Considering that learning to work together seamlessly is its subject, it's ironic that this rowing drama sinks because it feels disjointed. The story is solid and the path, if unpredictable, offers meaningful, visceral lessons in leadership and teamwork. But the writing is subpar. At one point, it verges on insulting: Nisha, the romantic interest for two of the crew members, is given no more depth or personality than being a pretty face. And, defying all logic, when she receives an apology from her ex after months of harassment, she proceeds to sets him up with her best friend, who seems delighted and promptly sleeps with him. (Ah, men writing women.)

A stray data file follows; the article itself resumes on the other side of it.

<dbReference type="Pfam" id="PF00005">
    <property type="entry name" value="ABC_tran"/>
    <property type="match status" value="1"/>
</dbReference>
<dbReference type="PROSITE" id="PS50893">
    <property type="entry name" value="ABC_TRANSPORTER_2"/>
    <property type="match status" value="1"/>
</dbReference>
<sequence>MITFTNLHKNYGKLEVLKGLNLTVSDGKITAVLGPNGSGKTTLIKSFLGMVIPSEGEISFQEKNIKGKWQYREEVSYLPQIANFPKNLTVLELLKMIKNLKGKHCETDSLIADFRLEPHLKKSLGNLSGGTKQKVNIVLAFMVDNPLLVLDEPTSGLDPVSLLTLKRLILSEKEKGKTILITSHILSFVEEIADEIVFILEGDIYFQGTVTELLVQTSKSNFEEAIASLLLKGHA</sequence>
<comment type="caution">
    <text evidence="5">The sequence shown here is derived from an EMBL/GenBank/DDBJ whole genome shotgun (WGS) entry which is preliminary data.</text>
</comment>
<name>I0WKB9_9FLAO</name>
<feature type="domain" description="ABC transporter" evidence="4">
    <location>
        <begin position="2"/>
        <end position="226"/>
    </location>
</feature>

Other than the great Shannon (who blinks with magnitude), the acting is uneven: Alexander Ludwig overdoes it as a high energy, sarcastic jerk, and Melton's brooding reduces a multifacted character down to one note. The camerawork lacks cohesiveness: Scenes with Shannon are excellent, but those of just the crew don't match, as if a second unit handled filming with inconsistent direction. The strong, clear lessons in teamwork and leadership buoy this sports drama a bit, but, in failing to take its own advice, the whole endeavor ultimately capsizes.